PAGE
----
Back to School Road Map: Seniors

The 2019-20 application cycle has officially begun, so let’s get to work!

First, I hope you’ll join me at the Hill Center on September 19 for College Admissions: A Road Map for 11th and 12th Grade Students.  And if you’ve attended this event in the past and found it helpful, please tell a friend!

Applications:  If you entered personal and academic information in the Common App before the site refreshed at the end of July, it should have rolled over; however, recommenders don’t stay in the system from one cycle to the next. That means if you added me as an Advisor, you’ll have to do that again so I can see your application and give you feedback. The Coalition Application is open as well, and you can upload your profile in the Locker and share it through the Collaboration Space.  (Learn more about that here.)  For those of you doing the University of California application, it’s open now too, even though the filing period technically doesn’t start until November 1.

Letters of Recommendation:  If you’ve already asked your teachers about recommendations, touch base with them and then follow your school’s policies for requesting documents.  The Common App integrates with Naviance, so be sure to check with your school counseling office about connecting your accounts.  If you didn’t discuss your recommendations with your teachers before the summer, do that now—in person—and be sure to let them know your earliest application deadline.  Remember that while most Early Decision and Early Action deadlines are in November, they can be as early as October 15 (but not before.) Also make sure your school counselor has everything he or she needs to write your letter and is aware of your deadlines as well.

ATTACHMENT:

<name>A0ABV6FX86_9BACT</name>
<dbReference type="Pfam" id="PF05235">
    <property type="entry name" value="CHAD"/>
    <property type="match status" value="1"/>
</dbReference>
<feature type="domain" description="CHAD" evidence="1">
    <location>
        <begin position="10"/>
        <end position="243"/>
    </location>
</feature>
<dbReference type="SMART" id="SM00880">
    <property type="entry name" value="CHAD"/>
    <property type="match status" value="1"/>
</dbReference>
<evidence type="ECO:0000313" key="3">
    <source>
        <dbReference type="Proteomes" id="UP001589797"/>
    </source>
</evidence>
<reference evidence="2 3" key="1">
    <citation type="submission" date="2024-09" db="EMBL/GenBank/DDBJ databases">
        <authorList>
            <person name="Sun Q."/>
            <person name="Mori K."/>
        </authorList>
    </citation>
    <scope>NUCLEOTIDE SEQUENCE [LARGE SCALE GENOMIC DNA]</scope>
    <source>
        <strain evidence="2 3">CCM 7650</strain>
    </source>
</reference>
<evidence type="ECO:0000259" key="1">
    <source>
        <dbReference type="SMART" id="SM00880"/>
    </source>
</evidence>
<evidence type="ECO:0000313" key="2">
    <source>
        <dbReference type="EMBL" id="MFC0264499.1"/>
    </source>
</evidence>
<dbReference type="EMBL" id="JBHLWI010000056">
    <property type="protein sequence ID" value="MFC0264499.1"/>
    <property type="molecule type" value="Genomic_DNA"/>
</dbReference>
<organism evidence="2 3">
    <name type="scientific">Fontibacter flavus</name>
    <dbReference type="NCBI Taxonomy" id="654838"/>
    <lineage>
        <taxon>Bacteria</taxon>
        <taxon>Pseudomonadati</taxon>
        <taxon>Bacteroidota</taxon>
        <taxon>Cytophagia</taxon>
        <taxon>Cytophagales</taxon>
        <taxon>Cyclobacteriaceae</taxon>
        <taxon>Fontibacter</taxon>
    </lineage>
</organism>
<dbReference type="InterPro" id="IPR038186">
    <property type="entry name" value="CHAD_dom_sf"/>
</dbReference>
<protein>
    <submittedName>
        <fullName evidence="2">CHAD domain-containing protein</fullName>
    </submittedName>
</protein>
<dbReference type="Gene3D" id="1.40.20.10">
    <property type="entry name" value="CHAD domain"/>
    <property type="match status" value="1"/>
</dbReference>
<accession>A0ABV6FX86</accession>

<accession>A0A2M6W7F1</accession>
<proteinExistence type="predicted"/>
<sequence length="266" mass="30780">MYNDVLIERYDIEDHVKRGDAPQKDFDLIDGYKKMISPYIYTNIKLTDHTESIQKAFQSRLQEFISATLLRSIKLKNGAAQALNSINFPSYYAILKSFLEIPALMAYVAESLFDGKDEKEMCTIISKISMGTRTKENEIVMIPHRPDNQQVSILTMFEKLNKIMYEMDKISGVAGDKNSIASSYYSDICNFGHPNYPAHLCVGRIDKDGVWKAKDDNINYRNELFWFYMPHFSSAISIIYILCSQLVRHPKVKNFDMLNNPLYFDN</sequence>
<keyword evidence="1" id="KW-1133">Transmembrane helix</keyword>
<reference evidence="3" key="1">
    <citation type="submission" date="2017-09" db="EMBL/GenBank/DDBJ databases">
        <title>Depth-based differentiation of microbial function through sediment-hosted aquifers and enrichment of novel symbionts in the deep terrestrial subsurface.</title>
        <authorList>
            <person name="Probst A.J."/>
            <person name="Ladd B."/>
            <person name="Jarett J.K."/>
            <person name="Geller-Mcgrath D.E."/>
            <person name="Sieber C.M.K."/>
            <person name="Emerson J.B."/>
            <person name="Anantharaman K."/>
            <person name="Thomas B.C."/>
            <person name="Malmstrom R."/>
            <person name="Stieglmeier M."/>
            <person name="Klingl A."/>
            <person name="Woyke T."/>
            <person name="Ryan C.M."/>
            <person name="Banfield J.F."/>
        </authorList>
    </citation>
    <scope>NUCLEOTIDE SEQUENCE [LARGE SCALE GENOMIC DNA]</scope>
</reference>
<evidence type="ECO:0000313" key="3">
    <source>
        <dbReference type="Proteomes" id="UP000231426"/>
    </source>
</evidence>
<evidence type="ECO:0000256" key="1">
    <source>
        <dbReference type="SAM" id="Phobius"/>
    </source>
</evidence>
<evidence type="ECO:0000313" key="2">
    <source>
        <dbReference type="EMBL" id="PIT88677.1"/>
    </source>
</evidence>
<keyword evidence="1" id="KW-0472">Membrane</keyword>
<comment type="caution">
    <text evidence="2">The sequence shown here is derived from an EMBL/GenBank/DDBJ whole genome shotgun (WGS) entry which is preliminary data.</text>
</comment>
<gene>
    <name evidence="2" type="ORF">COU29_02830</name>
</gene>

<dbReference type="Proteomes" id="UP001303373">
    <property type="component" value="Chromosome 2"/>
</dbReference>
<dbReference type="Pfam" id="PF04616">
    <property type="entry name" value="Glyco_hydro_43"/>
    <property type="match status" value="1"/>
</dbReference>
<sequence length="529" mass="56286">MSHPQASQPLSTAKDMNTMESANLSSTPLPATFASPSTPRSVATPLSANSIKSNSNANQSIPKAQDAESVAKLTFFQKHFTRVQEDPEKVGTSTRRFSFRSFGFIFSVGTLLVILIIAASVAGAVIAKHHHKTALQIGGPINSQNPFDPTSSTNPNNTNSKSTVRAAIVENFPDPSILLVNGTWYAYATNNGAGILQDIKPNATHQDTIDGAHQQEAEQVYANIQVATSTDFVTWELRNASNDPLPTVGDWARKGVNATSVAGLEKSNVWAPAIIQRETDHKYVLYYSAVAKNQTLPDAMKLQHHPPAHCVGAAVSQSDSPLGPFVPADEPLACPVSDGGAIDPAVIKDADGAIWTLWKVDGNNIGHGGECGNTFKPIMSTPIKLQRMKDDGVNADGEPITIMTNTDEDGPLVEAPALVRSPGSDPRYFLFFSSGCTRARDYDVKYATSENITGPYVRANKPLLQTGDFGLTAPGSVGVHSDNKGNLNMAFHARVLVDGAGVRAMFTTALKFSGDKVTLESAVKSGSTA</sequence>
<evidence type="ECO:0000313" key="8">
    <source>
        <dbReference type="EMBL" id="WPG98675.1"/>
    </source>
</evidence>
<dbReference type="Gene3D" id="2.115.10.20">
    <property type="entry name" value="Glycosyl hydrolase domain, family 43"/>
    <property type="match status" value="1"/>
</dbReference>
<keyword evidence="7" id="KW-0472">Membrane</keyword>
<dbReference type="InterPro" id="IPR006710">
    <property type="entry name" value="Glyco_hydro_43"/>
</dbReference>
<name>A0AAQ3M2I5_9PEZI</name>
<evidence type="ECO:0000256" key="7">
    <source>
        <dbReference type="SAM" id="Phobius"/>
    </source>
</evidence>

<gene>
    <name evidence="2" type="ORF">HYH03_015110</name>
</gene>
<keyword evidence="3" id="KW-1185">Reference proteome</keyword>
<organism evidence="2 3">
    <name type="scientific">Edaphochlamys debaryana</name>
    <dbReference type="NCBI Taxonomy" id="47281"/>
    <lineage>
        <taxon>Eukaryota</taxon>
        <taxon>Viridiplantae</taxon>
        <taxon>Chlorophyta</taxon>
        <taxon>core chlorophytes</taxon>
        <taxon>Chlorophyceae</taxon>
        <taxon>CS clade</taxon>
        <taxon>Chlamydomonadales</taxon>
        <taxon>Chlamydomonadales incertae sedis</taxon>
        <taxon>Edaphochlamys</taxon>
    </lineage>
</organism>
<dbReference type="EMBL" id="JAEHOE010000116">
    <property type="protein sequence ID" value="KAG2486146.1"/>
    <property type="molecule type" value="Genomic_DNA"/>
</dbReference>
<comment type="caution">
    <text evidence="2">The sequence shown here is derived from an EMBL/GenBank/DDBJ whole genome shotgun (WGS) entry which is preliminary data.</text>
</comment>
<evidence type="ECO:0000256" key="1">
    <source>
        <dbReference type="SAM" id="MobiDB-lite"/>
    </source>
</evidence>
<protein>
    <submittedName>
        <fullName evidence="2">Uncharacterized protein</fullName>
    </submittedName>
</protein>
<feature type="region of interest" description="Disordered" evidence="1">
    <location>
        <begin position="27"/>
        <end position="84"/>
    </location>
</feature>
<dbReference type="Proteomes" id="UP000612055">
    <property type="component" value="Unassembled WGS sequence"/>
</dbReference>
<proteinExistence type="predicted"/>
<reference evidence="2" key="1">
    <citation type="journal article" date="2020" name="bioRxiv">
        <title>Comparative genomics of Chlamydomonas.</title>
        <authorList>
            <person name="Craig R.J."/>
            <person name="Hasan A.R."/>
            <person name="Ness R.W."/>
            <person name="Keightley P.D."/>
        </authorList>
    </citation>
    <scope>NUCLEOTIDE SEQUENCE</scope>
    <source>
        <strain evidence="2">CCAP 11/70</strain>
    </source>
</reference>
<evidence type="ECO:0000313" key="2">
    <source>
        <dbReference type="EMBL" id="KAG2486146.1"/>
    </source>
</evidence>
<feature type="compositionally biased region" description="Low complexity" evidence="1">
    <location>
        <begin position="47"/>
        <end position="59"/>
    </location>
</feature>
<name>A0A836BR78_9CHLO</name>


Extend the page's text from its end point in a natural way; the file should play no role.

Essays: You should be working on your personal statement, and if you have a solid draft this is a great time to get feedback on it.  You will also want to get organized now that colleges have released their school-specific essay questions. Create a list or spreadsheet of the essay questions, your topic ideas or selections, word limits and deadlines. Then prioritize and think strategically about which essay topics you’ll use for each school.

Standardized Tests: If you’re done with your testing, all you have to worry about is score reporting. To avoid paying unnecessary fees, click here for a list of colleges that will accept self-reported test scores.  If you plan to take additional exams this fall, be sure to check with each college and confirm that your scores will arrive in time to meet the application deadline.  If not, you may need to report your current scores and update the schools when the new scores arrive.

As always, I’m available for one-on-one support with standardized test plans, applications, essays, gap year planning, and any other college-related topics.  Email me now to schedule an appointment.